- Multiple outlets deleted entire stories Tuesday after reporting out a false number of children currently in migrant-related U.S. custody.
- The number is actually from 2015, when former President Barack Obama was in office.
- Some of the outlets issued corrections and updated the articles, while others such as Reuters and AFP deleted the article in its entirety and declined to post a new one.
Multiple outlets deleted entire stories Tuesday after falsely reporting the number of children in migrant-related U.S. custody.
Outlets including Reuters, Agence France-Presse (AFP), NPR and Aljazeera jumped on a report from the United Nations, writing Monday that the country has the world’s highest rate of detained children. The outlets reported that there are currently more than 100,000 children in immigration-related custody, which violates international law.
A day later, Reuters and AFP deleted their stories after the U.N. clarified the numbers were from 2015, when former President Barack Obama was in office. AFP did not immediately respond to a request for comment on why it no longer felt the numbers were newsworthy after being informed they were from 2015.
“Reuters decided to withdraw its story after the United Nations issued a statement on November 19 saying the number of children in detention was not current but was for the year 2015,” a Reuters spokesperson told the Daily Caller News Foundation.
The page where the article was featured has a retraction on Reuters. The outlet declined to comment on why the story was no longer deemed newsworthy. (RELATED: Nearly 80,000 Illegal Aliens Carried An Arrest Record Before Winning DACA Approval, Government Data Show)
“A Nov. 18 story headlined ‘U.S. has world’s highest rate of children in detention -U.N. study’ is withdrawn. The United Nations issued a statement on Nov. 19 saying the number was not current but was for the year 2015. No replacement story will be issued,” it reads.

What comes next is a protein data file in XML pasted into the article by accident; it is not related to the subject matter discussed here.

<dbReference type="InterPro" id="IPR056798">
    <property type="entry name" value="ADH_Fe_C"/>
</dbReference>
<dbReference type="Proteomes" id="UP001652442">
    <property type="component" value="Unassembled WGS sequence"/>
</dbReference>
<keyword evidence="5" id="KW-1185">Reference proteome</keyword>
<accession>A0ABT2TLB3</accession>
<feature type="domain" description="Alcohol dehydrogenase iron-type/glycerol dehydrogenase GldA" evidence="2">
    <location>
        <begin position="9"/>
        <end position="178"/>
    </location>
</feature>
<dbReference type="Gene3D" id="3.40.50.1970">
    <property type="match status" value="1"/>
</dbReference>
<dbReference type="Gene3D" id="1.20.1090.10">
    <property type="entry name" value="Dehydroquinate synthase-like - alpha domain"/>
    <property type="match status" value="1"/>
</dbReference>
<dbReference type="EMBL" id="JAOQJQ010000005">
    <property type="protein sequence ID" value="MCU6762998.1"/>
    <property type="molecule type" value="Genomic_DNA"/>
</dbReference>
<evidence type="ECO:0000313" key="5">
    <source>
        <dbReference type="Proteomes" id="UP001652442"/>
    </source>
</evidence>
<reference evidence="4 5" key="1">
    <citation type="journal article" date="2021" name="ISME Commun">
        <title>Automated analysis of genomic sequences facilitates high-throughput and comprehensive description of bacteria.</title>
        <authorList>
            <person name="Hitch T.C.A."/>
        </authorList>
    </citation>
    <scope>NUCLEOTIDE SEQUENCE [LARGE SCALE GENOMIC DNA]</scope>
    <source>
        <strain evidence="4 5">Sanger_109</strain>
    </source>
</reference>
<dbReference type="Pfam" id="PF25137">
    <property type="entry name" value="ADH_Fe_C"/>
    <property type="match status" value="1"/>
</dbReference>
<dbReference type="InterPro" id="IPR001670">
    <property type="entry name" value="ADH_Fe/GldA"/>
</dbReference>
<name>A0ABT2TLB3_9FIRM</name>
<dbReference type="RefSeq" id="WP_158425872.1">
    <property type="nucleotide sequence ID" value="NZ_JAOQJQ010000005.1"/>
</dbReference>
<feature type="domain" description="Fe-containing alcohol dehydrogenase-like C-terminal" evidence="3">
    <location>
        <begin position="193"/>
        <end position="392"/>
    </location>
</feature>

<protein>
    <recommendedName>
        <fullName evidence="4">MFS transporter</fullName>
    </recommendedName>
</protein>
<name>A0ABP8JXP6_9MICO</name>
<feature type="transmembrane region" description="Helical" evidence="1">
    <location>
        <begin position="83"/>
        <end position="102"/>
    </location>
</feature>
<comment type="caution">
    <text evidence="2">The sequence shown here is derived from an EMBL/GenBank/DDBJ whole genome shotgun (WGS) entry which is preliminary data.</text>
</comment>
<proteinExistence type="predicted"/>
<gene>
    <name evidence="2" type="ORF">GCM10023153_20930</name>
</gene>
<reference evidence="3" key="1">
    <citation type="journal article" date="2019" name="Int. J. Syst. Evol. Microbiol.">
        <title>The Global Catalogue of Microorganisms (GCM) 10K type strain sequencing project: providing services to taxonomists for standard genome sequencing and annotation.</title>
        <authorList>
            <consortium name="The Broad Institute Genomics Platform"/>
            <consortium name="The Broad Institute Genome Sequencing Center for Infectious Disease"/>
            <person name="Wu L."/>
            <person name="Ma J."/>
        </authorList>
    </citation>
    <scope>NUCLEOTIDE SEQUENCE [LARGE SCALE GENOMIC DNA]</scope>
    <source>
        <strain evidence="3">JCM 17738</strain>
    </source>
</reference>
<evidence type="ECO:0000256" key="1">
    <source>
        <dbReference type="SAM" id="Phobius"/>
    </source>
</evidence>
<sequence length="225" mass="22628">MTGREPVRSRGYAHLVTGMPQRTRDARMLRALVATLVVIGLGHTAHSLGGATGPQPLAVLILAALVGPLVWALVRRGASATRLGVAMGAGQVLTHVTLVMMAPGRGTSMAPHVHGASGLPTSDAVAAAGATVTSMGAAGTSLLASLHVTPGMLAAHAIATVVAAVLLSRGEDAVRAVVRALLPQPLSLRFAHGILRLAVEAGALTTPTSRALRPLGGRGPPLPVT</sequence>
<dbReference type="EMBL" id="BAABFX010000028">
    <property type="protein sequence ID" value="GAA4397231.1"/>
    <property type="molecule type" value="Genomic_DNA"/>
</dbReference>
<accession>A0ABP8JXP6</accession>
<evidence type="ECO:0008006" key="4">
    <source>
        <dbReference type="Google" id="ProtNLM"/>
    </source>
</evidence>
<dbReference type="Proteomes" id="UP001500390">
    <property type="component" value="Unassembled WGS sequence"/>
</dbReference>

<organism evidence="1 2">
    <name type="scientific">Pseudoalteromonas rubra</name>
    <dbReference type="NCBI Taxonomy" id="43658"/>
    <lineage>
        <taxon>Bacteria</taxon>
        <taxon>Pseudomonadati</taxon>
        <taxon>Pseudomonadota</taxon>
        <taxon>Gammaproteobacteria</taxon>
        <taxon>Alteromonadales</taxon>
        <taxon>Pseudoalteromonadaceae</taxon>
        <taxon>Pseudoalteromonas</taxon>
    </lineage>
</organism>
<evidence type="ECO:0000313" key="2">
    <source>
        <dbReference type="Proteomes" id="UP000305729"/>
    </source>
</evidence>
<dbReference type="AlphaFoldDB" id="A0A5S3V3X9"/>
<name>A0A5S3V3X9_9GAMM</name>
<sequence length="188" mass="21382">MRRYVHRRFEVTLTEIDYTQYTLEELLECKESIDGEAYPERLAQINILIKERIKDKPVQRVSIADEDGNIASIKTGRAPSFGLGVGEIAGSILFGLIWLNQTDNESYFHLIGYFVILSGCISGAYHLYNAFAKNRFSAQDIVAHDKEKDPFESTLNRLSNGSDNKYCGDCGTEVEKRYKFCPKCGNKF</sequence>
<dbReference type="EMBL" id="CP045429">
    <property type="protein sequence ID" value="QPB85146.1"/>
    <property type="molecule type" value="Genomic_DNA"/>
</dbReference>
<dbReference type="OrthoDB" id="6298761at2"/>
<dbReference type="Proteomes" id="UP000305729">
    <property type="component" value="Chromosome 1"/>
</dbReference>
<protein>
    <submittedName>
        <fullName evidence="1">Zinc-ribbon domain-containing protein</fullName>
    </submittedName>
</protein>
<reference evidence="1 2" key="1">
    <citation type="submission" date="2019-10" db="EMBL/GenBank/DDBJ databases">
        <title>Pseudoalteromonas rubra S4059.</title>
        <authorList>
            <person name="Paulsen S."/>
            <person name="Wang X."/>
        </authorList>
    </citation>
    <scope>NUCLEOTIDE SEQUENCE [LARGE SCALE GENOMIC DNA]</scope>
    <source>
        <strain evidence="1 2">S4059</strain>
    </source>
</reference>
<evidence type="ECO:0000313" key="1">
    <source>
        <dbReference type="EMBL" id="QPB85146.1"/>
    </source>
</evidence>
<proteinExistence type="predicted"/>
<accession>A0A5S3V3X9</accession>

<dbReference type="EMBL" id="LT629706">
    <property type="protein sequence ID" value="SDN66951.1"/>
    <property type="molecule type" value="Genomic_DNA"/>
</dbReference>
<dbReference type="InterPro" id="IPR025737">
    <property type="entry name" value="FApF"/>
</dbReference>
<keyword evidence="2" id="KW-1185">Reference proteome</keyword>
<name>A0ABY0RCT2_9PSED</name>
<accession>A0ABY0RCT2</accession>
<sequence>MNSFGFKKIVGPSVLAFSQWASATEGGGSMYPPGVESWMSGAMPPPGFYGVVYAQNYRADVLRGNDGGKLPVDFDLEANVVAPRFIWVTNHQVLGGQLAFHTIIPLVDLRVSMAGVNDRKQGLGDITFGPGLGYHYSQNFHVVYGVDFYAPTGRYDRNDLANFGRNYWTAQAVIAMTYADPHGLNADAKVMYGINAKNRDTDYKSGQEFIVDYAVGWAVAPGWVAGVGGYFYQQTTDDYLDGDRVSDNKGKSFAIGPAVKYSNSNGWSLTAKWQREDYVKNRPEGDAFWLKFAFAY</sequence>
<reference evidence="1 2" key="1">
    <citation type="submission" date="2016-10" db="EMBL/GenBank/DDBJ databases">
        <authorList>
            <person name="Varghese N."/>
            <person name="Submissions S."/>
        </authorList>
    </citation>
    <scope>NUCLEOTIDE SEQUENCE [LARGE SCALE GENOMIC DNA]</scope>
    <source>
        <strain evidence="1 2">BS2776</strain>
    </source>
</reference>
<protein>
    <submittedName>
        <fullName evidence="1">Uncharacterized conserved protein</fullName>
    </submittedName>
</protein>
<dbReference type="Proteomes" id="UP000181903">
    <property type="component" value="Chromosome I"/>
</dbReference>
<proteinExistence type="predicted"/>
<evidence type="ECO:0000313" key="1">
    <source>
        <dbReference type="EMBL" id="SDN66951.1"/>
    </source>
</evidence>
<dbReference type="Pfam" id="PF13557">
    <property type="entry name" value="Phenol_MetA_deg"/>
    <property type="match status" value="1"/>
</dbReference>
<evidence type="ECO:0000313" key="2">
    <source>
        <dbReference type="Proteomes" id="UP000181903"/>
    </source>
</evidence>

AFP also retracted its entire story, tweeting Tuesday that the author of the report clarified the numbers.
AFP is withdrawing this story.
The author of the report has clarified that his figures do not represent the number of children currently in migration-related US detention, but the total number of children in migration-related US detention in 2015.
We will delete the story. https://t.co/p30UjEWl7u
— AFP news agency (@AFP) November 19, 2019
NPR retracted its entire story at 6:53 p.m. Eastern time, issuing a notice that it would be posting another story with “more complete information.”
“We have temporarily withdrawn this story because the study’s author has acknowledged a significant error in the data. We will post a revised article with more complete information as soon as possible,” NPR’s page reads.
Aljazeera updated its article, which is now headlined “UN expert corrects claims on children in US migration.” The article notes that the data is from the Obama administration, but a large portion of it is still dedicated to scrutinizing illegal immigration under Trump.
“Following the publication of this article, the outside expert quoted corrected a figure he cited claiming that more than 100,000 children were currently being held in migrant detention in the US,” Aljazeera’s correction reads. “On Tuesday, he told news agencies the figure was from 2015, the latest his team could find. This article has been updated under a new headline to reflect his corrected statement.”
NPR and Aljazeera did not immediately responded to a request for comment from the DCNF.
“The expert also says the Trump administration’s family separation policy is ‘absolutely prohibited’ by the Convention on the Rights of the Child,” the article reads, even though the numbers were from the Obama administration.
The report’s author is Manfred Nowak, a human rights lawyer, who appears to have bungled the report as well.
“Nowak said his team estimates that the U.S. is still holding more than 100,000 children in migration-related detention,” the NPR article reads.
The Associated Press also deleted its article, but wrote a substitute story where it highlighted the figure that was incorrectly cited by Nowak.
“But on Tuesday, he [Nowak] told The AP that figure was drawn from a U.N. refugee agency report citing data from 2015, the latest figure his team could find,” the new AP article reads. “That was before U.S. President Donald Trump, whose policies on migration have drawn criticism, was elected.”
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